Let’s Demand Homeland Security Help Protect Our Children From Being Slaughtered in Their Schools.

IMG_0227In the aftermath of the shooting deaths of fourteen students and three staff members at Marjory Stoneman Douglas High School in Parkland, Florida,  is it finally time we ask what our federal Department of Homeland Security (DHS) is doing to keep our children and grandchildren “secure” from being shot in the schools we send them to every day?

These are the names and ages of our fellow Americans, the real people shot and killed at their Florida high school: Alyssa Alhadeff (14), Scott Beigel (35), Martin Duque Anguiano (14), Nicholas Dworet (17), Aaron Feis (37), Jamie Gutenberg (14), Chris Hixon (49), Luke Hayer (15), Cara Loughran (14), Gina Montallo (14), Joaquin Oliver (17), Alaina Petty (14), Meadow Pollack (18), Helena Ramsay (17), Alex Schachter (14), Carmen Schentrup (16), and Peter Wang (15).

Our own DHS website touts its “vital mission” as being “to secure the nation from the many threats we face.” Earlier on its website the agency state’s “[t]he vision of homeland security is to ensure a homeland that is safe, secure, and resilient against terrorism and other hazards.” It seems clear  to me that we face the real threat of young white guys with AR-15 assault rifles shooting our children and grandchildren.  If we still want to have an argument whether such madness constitutes “terrorism,” then let’s at least agree it’s “other hazards.”

In 2017, DHS was allocated  a discretionary budget of $40.6 billion. With 240,000 employees, DHS is the third largest cabinet department after the Departments of Defense and Veterans Affairs. The shooting of our children  with assault rifles by home grown terrorists warrants DHS’s attention and funding. What “other hazards” does the evidence show as any greater?

Republican representatives now in charge of all branches of government need  to think more creatively and realistically about where we actually need “homeland security.” Almost 17 years after 9-11,  with the Trump administration’s flagrant racist attacks on Muslims and people of color, poorly disguised to keep us safe, we are again being told we need to fear Muslims and people of color. Our national security is at stake, we are told. We need to be “vigilant.”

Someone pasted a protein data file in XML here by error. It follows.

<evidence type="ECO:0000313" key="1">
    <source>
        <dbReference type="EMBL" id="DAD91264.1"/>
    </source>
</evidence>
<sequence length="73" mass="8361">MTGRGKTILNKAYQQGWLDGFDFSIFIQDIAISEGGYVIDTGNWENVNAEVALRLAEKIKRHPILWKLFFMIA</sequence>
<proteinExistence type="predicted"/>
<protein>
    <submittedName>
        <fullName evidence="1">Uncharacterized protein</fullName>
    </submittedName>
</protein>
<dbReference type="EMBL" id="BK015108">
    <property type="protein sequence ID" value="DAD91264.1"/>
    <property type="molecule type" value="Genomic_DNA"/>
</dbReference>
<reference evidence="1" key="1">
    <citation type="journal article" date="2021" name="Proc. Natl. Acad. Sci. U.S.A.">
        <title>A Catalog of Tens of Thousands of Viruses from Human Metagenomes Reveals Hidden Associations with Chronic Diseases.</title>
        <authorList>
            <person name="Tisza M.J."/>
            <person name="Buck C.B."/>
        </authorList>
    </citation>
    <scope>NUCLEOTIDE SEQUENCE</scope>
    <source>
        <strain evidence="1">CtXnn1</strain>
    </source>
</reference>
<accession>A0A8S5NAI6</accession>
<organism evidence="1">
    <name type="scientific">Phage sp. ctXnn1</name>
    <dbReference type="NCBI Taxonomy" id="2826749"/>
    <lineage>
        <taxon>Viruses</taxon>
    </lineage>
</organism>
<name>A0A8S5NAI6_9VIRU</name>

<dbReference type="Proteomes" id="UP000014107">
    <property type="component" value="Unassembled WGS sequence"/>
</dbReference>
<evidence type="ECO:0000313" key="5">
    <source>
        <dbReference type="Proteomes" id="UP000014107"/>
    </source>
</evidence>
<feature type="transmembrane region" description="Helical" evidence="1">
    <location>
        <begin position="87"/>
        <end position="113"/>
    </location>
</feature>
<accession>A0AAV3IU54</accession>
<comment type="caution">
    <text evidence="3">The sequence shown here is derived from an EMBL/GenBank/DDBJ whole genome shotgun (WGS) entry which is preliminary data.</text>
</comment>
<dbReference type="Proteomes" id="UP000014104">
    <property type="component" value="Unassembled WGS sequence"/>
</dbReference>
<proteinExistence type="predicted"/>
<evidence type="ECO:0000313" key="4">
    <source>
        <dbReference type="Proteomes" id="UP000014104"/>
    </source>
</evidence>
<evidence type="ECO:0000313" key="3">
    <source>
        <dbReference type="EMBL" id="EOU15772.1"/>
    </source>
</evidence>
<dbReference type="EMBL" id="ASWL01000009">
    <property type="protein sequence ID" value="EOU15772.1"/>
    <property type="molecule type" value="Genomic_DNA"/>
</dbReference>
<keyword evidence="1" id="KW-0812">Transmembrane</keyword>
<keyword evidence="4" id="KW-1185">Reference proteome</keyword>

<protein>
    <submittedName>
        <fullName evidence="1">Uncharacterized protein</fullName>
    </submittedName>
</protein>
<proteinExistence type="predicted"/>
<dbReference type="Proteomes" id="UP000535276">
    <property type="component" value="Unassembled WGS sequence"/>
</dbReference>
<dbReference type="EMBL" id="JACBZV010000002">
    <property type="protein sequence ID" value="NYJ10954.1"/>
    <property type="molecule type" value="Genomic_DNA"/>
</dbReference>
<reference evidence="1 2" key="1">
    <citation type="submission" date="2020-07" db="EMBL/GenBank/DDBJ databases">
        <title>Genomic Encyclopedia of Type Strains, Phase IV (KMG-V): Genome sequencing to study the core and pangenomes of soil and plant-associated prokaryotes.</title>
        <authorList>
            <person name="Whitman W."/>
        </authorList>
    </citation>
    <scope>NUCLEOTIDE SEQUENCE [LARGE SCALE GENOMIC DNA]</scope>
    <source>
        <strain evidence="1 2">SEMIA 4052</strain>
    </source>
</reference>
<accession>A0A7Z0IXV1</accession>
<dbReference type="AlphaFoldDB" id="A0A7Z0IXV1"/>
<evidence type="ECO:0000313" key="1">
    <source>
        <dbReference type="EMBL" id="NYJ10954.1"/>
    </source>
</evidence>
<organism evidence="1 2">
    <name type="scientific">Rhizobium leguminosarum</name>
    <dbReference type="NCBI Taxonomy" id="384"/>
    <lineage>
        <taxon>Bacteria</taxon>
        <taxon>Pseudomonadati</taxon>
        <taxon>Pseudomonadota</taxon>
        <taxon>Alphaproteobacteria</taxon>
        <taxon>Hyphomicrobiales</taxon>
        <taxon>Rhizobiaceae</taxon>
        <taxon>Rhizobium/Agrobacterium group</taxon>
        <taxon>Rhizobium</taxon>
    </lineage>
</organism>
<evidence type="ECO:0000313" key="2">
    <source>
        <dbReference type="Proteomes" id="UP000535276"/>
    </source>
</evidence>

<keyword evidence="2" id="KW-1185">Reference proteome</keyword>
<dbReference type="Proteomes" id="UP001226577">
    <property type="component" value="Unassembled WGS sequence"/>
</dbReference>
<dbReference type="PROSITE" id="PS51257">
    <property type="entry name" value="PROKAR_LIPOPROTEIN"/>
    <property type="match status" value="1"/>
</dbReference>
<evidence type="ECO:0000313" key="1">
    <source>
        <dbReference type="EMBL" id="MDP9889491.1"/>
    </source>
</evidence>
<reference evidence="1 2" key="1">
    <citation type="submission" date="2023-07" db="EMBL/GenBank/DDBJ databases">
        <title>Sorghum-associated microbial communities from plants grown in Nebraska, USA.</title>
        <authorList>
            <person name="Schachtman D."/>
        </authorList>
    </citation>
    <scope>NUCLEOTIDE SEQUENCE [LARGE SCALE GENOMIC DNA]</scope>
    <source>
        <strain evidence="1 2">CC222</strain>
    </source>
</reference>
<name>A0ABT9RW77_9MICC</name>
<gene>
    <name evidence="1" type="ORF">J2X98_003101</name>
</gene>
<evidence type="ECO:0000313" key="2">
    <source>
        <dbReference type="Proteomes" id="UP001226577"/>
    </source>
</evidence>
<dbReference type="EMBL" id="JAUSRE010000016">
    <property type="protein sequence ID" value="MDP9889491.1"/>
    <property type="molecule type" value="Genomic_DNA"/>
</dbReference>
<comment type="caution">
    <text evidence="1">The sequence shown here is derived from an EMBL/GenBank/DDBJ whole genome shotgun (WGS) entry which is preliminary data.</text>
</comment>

Juxtapose that message of fearing Muslims and people of color with all the senseless slaughtering of our children and grandchildren in the “safety” of their own schools that we continue to allow to happen – without any change in gun laws. All the senseless terrorism being perpetrated by non-Muslim white guys.  The 19 year old confessed shooter who slaughtered 17 people had legally bought an assault rifle (when he was 18). This, as we continue to be vigilant about having a law in place that prevents him from buying alcohol until he’s 21. Other hazards.

The Washington Post recently wrote about misinformation being circulated by Everytown  for Gun Safety, a group working for gun safety that tweeted that there have already been 18 school shootings only 6 weeks into 2018. Everytown for Gun Safety tweeted “[t]his is the 18th school shooting in U.S. in 2018.” The article then lifted up how often that tweet was “liked” or retweeted.

I found it sad and ironic that this needs to be clarified. Some of the shootings allegedly being falsely claimed as school shootings included a 31 year old man reportedly armed and suicidal who shot himself in a school parking lot, where the school had been closed for seven months, and accidental discharges of firearms in schools. The Post article did state that some groups say the correct number of school shootings so far in 2018 is more like eight,  but everyone can agree on, well, six. That’s one school shooting per week. One too many.

The Post suggested that the statistics being touted by Everytown for Gun Safety were problematic because gun rights supporters would  use such misinformation to beat gun safety advocates over the head when they try, yet again, to secure common sense gun control legislation. Maybe. But having such a conversation about the “correct” number of school shootings in 2018  seems both haunting and tragic to me.